August 2008: My midwife detects a lump at my post-pardum check up after giving birth to our daughter.  She sends me to an endocrinologist for further testing.

September 2008: The endocrinologist does blood work and an ultrasound.  I do have a nodule on my thyroid but she says it’s probably benign.  My blood work shows that I have a slightly over-active thyroid, and she assumes I have post-pardum thyroiditis.  No treatment is needed.

January 2009: I return for lab work and I now have an under-active thyroid level.  Again, my endocrinologist says it’s post-pardum thyroiditis.

July 2009: We find out we are expecting our second child!  I almost don’t go to my follow-up appointment with my endocrinologist since I feel fine, but I figured since I am pregnant it’s best to go to see what my blood work says.  I am still slightly hypo-thyroid so since I’m pregnant, she puts me on a small dose of synthroid (thyroid hormone).  She also sends me for another ultrasound to measure the nodule on my thyroid.

August 2009: The ultrasound revealed the nodule had grown by a centimeter (now 2.5 cm large) and we decide to biopsy.

September 1, 2009: My doctor calls me with the biopsy results – I have papillary thyroid cancer.

September 14, 2009: I undergo a total thyroidectomy at 15 weeks pregnant.

October 2009: The pathology report looks good according to my endocrinologist and she doesn’t recommend any further treatment and will just monitor me the rest of my pregnancy.

November 2009: A nagging feeling makes us call a doctor for a second opinion.  We go to UNMC to see Dr. Goldner who really review my pathology report and tells us things don’t look quite as clear as we thought and we will possibly need more treatment after the baby arrives.  We are so impressed with her and her staff we decide to switch to Dr. Goldner for my cancer treatment.

March 3, 2010: I deliver a healthy baby boy, Leo!  At 10lbs, he is as perfect as can be despite going through a roller coaster of a year inside mom.

April 2010: We do blood work and another ultrasound which reveal suspicious areas which need to be biopsied.  Dr. Goldner suspects cancer on my lymph nodes.  Biopsy results confirm that it’s more cancer.

May 2010: I have to stop nursing and prepare for a second surgery to remove the cancerous lymph nodes.  The second surgery goes well and the pathology looks like the surgeon was able to remove everything.  I need Radioactive Iodine to kill an microscopic disease that might be hanging out.

June 2010: After a series of injections and scans, I take a Radioactive Iodine pill and have to be in complete isolation for 24 hours.  I can’t be around my family for 5 days and can’t hold my son for 10 days.  This hopefully is the last of my treatment.

October 2010: I get another ultrasound and blood work taken, which reveal more suspicious areas. Dr. Goldner recommends another surgery to remove these areas.

December 1, 2010: My third surgery to remove thyroid cancer goes well.  We await pathology results to see if I will need more treatment.

December 6, 2010: I get a call my doctors’s nurse that all the cancer was removed and the margins were clear.  No radioactive iodine treatment needed!  This is such a great day!  I real turning point as the black cancer cloud was lifted a bit.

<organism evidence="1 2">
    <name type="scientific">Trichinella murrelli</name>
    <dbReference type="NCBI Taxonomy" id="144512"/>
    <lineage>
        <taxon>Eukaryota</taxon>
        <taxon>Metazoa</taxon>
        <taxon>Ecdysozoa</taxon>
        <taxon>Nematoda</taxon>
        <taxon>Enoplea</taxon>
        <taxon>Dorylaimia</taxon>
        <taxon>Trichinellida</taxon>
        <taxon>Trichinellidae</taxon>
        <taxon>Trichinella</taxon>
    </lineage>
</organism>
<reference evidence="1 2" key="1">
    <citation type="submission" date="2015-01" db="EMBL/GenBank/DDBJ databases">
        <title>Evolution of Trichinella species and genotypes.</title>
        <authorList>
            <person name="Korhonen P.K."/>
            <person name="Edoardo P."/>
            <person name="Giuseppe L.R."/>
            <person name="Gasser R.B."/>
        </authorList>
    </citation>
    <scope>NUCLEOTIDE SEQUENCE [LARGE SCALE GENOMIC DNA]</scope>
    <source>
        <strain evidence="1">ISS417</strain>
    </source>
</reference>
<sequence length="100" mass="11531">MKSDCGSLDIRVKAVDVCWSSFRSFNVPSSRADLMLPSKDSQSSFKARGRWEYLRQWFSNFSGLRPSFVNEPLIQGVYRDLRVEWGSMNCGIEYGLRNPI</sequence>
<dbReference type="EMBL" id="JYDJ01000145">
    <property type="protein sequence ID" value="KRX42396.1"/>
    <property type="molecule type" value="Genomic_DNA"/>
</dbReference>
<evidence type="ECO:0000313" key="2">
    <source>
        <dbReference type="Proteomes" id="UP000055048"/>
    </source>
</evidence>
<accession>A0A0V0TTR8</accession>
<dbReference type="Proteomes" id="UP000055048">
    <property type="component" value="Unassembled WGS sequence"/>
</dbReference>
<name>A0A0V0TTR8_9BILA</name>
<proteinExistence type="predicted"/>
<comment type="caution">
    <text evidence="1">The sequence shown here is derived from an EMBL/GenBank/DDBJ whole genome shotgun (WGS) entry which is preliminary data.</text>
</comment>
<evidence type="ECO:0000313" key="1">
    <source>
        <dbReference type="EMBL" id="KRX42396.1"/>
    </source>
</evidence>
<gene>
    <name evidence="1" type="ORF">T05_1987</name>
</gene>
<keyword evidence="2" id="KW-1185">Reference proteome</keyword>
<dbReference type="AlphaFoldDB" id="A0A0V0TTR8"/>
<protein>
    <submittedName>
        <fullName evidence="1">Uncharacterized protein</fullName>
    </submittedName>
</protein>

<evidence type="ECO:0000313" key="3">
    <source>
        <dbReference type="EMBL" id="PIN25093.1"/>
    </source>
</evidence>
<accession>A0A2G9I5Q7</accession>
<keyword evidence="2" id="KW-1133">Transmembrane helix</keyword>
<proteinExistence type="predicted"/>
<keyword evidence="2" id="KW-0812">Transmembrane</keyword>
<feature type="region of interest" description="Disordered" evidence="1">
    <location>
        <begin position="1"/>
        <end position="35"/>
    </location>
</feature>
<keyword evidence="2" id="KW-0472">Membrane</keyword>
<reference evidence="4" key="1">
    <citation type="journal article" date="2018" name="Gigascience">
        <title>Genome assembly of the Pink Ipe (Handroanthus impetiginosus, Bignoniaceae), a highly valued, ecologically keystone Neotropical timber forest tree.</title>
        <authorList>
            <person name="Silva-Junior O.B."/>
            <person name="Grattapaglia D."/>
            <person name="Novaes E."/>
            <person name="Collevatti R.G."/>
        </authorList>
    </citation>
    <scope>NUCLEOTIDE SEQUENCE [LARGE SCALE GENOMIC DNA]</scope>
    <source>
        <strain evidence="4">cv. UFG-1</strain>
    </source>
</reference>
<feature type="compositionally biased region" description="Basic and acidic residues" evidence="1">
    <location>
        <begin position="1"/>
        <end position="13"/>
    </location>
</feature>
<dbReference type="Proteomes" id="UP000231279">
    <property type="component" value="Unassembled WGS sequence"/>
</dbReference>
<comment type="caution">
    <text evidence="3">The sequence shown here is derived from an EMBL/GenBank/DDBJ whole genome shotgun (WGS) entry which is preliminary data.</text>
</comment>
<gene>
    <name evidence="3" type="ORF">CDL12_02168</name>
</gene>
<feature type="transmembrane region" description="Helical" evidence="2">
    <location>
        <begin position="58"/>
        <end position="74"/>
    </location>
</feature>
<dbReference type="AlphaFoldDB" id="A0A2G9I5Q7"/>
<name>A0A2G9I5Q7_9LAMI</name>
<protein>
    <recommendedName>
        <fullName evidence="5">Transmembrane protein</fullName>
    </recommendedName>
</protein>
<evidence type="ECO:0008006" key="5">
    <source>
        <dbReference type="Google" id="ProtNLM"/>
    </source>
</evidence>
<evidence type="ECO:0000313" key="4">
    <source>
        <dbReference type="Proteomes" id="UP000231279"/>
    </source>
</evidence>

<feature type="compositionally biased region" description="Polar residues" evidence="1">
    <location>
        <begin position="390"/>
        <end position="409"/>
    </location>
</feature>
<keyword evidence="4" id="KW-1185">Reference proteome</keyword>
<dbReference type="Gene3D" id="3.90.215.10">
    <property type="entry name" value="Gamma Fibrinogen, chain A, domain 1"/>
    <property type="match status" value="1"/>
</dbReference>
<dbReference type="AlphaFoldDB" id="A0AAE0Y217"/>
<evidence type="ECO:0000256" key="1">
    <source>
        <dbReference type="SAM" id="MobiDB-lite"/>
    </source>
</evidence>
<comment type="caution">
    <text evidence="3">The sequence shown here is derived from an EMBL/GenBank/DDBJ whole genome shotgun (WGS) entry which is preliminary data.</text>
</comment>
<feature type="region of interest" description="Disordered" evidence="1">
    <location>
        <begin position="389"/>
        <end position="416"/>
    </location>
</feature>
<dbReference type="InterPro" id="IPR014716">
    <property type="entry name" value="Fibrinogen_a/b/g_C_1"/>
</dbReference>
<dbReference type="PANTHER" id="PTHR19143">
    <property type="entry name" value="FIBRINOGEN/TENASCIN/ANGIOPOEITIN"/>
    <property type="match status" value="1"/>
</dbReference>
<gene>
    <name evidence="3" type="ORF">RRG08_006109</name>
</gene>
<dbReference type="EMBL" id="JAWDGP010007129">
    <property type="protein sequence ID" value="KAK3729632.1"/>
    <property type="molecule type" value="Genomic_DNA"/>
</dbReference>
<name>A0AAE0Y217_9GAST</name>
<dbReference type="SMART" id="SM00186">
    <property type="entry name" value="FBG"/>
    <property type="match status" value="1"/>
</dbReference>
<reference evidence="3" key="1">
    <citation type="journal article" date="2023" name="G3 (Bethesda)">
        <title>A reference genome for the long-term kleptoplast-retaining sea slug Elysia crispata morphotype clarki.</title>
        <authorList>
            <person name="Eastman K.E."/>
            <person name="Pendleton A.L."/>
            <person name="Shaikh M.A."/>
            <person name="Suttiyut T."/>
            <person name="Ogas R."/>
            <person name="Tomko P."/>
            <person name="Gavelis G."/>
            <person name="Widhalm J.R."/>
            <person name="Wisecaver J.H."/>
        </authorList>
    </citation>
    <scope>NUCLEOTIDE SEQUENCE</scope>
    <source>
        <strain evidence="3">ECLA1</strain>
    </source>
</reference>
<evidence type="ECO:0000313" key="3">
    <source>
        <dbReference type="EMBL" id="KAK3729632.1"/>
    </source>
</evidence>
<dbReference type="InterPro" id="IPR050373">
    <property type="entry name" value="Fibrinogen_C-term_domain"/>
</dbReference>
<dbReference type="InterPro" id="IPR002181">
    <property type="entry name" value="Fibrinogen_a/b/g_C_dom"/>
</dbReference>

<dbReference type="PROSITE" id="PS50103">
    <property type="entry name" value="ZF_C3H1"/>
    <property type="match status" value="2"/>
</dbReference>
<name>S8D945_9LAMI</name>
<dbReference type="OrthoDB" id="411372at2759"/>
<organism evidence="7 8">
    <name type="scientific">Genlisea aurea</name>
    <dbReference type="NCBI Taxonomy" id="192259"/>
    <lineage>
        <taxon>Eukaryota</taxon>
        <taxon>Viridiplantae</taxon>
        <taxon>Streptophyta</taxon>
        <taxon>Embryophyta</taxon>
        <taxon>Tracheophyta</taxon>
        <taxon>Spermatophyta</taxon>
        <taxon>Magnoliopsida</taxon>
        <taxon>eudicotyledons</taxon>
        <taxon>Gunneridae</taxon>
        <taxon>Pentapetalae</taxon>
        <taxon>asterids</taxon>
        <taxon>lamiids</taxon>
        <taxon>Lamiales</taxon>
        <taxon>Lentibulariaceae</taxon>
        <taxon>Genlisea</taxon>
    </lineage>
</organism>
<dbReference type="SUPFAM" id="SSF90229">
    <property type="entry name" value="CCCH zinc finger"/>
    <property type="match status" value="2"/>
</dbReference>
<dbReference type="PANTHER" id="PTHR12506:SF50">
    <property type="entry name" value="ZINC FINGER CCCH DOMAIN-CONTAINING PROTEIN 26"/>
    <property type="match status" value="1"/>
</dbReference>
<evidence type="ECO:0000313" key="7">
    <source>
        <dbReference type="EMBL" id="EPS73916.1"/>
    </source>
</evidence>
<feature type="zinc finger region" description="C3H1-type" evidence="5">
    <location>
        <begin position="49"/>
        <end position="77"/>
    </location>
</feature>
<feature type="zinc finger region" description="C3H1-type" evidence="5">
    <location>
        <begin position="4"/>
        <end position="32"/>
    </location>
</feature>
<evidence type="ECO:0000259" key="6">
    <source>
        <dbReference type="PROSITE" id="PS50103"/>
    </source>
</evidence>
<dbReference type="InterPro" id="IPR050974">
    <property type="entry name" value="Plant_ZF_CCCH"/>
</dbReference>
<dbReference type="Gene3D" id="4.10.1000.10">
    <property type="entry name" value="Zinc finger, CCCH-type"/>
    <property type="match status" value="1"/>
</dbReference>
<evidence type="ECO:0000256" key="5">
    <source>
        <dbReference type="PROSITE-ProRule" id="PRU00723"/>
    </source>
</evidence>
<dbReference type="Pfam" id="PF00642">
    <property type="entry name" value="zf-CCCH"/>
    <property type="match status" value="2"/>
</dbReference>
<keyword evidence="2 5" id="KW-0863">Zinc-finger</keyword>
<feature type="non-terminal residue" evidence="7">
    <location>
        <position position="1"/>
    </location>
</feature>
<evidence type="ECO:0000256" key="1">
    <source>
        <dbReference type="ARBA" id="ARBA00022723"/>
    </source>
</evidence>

May 2011: Blood work and an ultrasound reveal three more suspicious areas that are most likely cancer.  They are small and Dr. Goldner just wants to watch and see if these areas will just die on their own.

August 2011: Blood work and an ultrasound reveal the same three areas, but not much change in size which is good!  Dr. Goldner does see a fourth surgery in my future since these areas aren’t going away like we hoped.  We do decide to go get a second opinion at the Mayo Clinic to be sure we are going all that we can.

October 2011: We have several appointments at the Mayo Clinic, which reveal the same thing that UNMC had – three areas of cancer that are best treated with surgery.  Mayo says there is no rush to do surgery since thyroid cancer is so slow growing, and that it is actually best to wait since one of the areas is near my vocal chordes.  Waiting until this areas gets a little bigger will make surgery a little easier.

February 2012:  Appointment at UNMC reveals that three tumor areas are stable (same size).  I am told to follow up in six months to repeat testing.

July 2012:  Appointments at UNMC reveal that the ultrasound shows tumors are stable.  Blood work shows my tumor markers have increased slightly.  Will go back in six months to repeat tests to see if tumor markers increase again as a trend, or if they remain stable or decrease.

May 2013:  We have our third baby, Daphne!

January 2015: We have our fourth baby, Magdalene!

April 2016: We have a biopsy of one of the tumors in my neck to verify that it is thyroid cancer.  We do this to determine if it’s time to have surgery to remove the remaining tumors.  Biopsy reveals it for sure cancer.

October 2016:  I undergo my fourth surgery, where two cancerous lymph nodes were removed, plus a third mass that was also determined to be cancerous as well.

November 2016:  My post-surgery tumor markers show that there is still microscopic disease and a second round of radioactive iodine is recommended.  We are going to wait and redraw labs in 8 weeks to see if tumor markers change on their own.


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